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I started the year with $3.85M but ‘have watched my accounts drop 20%.’ When I asked about it, I got ‘unsatisfactory’ answers from my financial adviser. That said, he ‘by and large has done well for me.’ What’s my move?

Do you have the right communication going on with your financial adviser.

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Question: I have watched my accounts drop 20% this year, which is better than the market, but starting in March and again in May, I traded messages with my broker asking what, if any change in direction/investments they had made/would make given market volatility and challenging economic times, as I can see very little movement in the large basket of stocks they hold in my accounts. I went through this some years ago and received similar unsatisfactory answers as well. (Looking for a financial adviser? You can use this tool to get matched with a financial adviser who might meet your needs here.)

By and large, they have done well for me, and I know every year can’t be a 15-20% up year. That said, when the market turns south, is it required that they keep me in and ride the stock market down to wherever it lands? Or should there be a change in investment strategy and perhaps even going to some increased level of cash to take advantage of beaten down stocks? My accounts are almost always 98% invested with very little cash. I started the year at $3,850,000 and am currently down 20%, which gets my attention. What do you recommend I do?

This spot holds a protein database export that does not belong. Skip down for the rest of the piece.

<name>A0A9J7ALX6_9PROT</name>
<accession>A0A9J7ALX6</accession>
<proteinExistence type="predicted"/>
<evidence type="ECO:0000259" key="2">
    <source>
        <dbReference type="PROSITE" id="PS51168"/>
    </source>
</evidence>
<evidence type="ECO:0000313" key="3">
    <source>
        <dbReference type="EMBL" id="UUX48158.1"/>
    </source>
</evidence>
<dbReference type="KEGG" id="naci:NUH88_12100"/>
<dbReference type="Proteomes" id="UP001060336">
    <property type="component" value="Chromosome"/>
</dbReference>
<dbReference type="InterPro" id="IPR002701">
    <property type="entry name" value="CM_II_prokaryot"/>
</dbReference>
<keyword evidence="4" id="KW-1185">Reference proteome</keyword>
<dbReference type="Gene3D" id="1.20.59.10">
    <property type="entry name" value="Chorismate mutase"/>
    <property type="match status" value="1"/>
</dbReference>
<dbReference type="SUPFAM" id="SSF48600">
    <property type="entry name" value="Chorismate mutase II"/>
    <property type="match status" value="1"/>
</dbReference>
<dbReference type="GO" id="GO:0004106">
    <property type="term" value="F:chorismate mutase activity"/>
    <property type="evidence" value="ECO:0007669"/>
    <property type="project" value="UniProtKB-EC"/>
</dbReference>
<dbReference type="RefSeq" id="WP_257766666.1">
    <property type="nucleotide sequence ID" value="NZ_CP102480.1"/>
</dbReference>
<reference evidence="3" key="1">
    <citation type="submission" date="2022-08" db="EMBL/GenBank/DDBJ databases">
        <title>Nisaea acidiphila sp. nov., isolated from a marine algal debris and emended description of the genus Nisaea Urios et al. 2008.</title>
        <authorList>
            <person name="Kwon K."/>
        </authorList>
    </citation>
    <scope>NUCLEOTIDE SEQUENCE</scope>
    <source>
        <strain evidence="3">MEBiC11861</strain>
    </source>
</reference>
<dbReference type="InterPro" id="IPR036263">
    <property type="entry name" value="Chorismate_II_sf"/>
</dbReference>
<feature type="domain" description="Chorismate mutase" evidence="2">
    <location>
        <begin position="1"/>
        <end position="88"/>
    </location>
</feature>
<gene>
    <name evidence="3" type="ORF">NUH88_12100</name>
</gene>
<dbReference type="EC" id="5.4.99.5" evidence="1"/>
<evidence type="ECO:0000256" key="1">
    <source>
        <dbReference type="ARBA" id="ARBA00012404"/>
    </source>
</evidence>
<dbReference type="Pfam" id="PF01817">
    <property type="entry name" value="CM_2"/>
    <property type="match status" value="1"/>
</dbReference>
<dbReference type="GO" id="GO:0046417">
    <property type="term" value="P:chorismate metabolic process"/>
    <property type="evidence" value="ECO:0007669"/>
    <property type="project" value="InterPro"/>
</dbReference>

Answer: First up, the lack of quality communication between you and your broker is an issue – and could even be a reason to find someone who can and does explain what is happening with your accounts to you satisfactorily. Bobbi Rebell, author of Launching Financial Grownups and personal finance expert at Tally, says you and your financial adviser should have communicated about, and be on the same page, regarding your risk tolerance, timeline and goals. “It sounds like the conversation did not take place,” says Rebell. The sooner you’re able to be in touch with your broker and make sure they’re taking your risk tolerance, timeline and goals into account, the better. (Looking for a financial adviser? You can use this tool to get matched with a financial adviser who might meet your needs here.)

“The market timing question is a notoriously difficult operation, as it requires getting both the sell and the subsequent buy executed properly in periods of high volatility,” says wealth adviser Bruce Tyson at Morton Wealth. Adds Rebell: “Staying invested long term, in a diversified portfolio, even when the market goes down, has generally proved to be a solid strategy. Remember, the price of a stock or any investment only matters on the day you buy and the day you sell,” says Rebell. Indeed, while it may be tough to watch the value of your investments go down, it would be more painful to sell at the market low and then not be invested when the market moves higher.